The Jesuits (Society of Jesus) were founded in the 16th century. They devoted themselves to teaching and charity, and travelled around the world as missionaries dedicated to spreading the word of God. They journeyed as far as Japan, Ontario and Ethiopia in their mission to convert those who had not heard the gospel. They also took on the challenge of halting the spread of Protestantism, travelling as missionaries to Protestant areas all over Europe.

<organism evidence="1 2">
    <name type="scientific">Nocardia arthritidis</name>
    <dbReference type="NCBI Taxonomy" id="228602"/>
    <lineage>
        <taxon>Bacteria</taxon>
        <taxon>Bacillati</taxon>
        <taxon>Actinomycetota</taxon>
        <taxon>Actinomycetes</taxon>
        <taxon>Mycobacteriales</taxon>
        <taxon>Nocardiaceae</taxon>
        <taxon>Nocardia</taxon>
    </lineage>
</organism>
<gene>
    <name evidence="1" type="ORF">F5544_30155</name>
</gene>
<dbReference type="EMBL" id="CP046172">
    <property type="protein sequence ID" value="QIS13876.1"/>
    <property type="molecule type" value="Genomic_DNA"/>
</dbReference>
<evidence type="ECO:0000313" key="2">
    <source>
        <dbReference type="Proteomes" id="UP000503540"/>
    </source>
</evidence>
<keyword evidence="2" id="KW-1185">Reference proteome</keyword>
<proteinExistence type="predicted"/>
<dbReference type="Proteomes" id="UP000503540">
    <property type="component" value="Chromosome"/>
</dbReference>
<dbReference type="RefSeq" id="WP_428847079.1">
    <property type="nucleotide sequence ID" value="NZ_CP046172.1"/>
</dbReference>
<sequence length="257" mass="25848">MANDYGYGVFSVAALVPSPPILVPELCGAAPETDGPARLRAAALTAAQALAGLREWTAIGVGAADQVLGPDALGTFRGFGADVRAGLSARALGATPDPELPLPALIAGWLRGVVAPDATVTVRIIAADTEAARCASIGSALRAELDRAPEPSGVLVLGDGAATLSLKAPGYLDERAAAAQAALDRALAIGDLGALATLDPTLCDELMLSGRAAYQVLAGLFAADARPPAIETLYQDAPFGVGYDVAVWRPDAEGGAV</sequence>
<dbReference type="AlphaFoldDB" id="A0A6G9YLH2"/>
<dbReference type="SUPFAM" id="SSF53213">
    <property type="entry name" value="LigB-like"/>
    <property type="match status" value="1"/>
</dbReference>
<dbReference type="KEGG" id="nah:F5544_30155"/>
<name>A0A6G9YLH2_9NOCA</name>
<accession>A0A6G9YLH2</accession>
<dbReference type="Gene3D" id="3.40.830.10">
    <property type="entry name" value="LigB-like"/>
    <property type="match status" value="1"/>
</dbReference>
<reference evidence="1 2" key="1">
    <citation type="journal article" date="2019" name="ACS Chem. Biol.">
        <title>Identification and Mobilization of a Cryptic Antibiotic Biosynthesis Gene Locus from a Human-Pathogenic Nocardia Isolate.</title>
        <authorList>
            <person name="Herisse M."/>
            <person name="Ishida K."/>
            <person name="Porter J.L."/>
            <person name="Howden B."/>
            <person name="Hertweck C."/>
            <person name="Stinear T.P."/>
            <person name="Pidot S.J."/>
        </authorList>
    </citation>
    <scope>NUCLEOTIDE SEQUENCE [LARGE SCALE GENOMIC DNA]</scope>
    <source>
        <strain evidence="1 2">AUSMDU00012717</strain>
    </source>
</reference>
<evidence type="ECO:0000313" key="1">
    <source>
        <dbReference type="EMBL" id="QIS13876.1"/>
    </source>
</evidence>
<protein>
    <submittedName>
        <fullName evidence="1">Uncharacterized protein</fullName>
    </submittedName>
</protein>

Tyburn was a village in Middlesex, close to London, with a long history as a place of execution. In 1571 the ‘Tyburn Tree’ was erected and first used to hang the Catholic Dr John Story, who refused to recognise Elizabeth I as rightful Queen. It was a wooden triangular frame held up on three legs, from which several criminals could be hanged at once. Many Catholic priests of the Elizabethan period were executed at Tyburn for high treason, to the full extent of the law. This meant being hung, drawn and quartered (see bookmark for page 110). Executions were public and were a popular spectacle; large stands were even erected by the villagers for spectators. The bodies of the criminals were often displayed as an example to others, to be seen by travellers on the road into London.